Posted April 28, 2012 by D. K. Holm
Fashions in detective fiction seem to go in waves. There was the long Agatha Christie polite mystery, followed by the overlapping hardboiled school. In recent years there has been the “novelty” detective (dwarf, blind, Russian cop), followed by the grim realism of James Ellroy and Don Winslow, among others, which is the current standard. In the past 10 years, though, the Scandinavian thriller has come to the fore. The first Scandinavian mysteries popular in English were the 10 “Martin Beck” police procedurals by Maj Sjöwall and Per Wahlöö, many turned into American adaptations and also a series of homegrown TV shows. The Danish TV seriesForbrydelsen is one of the best shows on any television ever, and has been turned into the slow paced American knock off, The Killing. In 1992, Danish author Peter Høeg’s Miss Smilla’s Feeling for Snow (Smilla’s Sense of Snow) was an international best seller (and a dull movie), and while in recent years, the obvious leader is the Dragon Tattoo series, which also drew attention to the work of Henning Mankell, Arnaldur Indriðason, Ann Holt, and numerous others in what is being called Scandinavian noir or when they come to the movies what I like to call film glacée.
Scandinavian noir films, such as Insomnia, are notable for usually being procedurals, often with political or social cause backdrops, a wide range of social strata examined (like the hardboiled school), and with troubled or disturbed main characters out of Dostoevsky. As with the Beck books, they offer internal critiques of the “Socialist dream states” of the north, especially the bureaucracy and myopia, and the women have none of the Christian inhibitions of the U. S. or England when it comes to nudity, sexuality, multiple partners, and even crime. The latest recipient of readership loyalty is the Norwegian Jo Nesbø. Yellow Bird, the same company that adapted the Dragon Tattoo novels, has made a film of one of his stand alone novels, Headhunters, though most of his books feature the series character Harry Hole.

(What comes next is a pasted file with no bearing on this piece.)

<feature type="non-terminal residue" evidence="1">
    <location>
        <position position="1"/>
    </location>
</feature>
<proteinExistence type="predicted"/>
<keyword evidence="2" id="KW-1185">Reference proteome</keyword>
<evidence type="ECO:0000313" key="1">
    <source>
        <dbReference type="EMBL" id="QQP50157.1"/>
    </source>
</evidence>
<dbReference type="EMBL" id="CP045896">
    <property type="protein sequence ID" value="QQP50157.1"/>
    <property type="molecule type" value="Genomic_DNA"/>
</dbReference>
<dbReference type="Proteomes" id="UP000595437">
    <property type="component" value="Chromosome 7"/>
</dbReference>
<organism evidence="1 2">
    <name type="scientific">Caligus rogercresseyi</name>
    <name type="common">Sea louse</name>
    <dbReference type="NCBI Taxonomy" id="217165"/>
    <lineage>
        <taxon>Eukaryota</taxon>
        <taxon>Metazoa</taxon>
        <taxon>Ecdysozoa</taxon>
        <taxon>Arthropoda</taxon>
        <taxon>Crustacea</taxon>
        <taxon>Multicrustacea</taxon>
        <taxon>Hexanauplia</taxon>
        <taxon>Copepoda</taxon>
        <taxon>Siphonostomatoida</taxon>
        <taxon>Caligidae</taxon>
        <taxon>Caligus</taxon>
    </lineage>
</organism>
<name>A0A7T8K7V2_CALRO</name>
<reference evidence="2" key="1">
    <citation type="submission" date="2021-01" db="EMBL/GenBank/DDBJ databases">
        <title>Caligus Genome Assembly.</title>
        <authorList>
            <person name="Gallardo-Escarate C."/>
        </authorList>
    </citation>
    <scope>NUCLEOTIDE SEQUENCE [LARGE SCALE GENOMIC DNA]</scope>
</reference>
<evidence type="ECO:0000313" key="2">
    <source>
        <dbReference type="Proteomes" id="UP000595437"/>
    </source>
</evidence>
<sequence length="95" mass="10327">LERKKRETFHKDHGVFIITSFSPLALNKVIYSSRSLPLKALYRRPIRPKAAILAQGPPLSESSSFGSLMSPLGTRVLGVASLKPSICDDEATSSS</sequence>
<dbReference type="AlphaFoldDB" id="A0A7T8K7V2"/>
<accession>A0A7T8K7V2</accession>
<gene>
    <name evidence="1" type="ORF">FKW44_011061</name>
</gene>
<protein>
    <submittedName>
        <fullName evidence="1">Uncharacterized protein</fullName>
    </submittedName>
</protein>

Taking a page from Patricia Highsmith,Headhunterstells of successful businessman, the unusually named Roger Brown (Aksel Hennie, who has the cadaverous look of Steve Buscemi), who has a sideline in art theft, if only to keep his beautiful wife Diana (Synnøve Macody Lund, who, like Nicole Kidman inEyes Wide Shut, is introduced in all her coltish beauty buck nekkid in a bathroom) in the finery he thinks she demands. Brown is rather on the short and gargoyleïsh side, at least in his view, and he needs all the edge he can to keep his wife interested – when in fact, all she wants is a child. In daily life, Brown is a recruitment executive, a headhunter for major corporations. At his wife’s art gallery, Brown meets one Clas Greve (TV’s Nikolaj Coster-Waldau, fromGame of Thrones), who strikes Brown as a likely candidate for a computer company in search of a CEO. Greve seems even more attractive when Brown learns that the man inherited a rare Reubens from a relative. Little does Brown know, at first, that Greve is also a “headhunter” – hence the plural title.
More should not be said of this tale that relies on turnabouts and revelations as Brown slips from one predicament to another.1 The director is Morten Tyldum who is working from a script by frequent collaborator Lars Gudmestad, and the film seems to be loyal to the text. As with other Yellow Bird films, the technical credits are high, but unlike the second two Dragon movies, the pace is lively, and the characters continually rooted in realistic elements, despite the usually heightened events of a thriller. The film in fact requires careful attention to its meticulous structuring. Few causal remarks, such as someone saying that they have a fear of dogs, are carelessly place, and the theme of “heads” and “hunting” are a common theme, fully woven into the film’s texture.
Still, Headhunters isn’t probably the best introduction to Scandinavian noir, though. It’s more of an Elmore Leonard type tale than an examination of northern social problems and congenitally unhappy people – though in one sequence Roger comes home to find Diana watching The Girl Who Played with Fire on TV. Still, like the Dragon movies before it, Nesbø’s novel is to be turned into an American movie at some point, so the subtitle reading averse will still be able to get the story.
1 Though I will add that Headhunters becomes the fourth of only four films I can think of in which a character is submerged in human feces. The others are Seven Beauties, The Shawshank Redemption, andSchindler’s List. Interestingly the other three are all prison films, and two of them are set in concentration camps.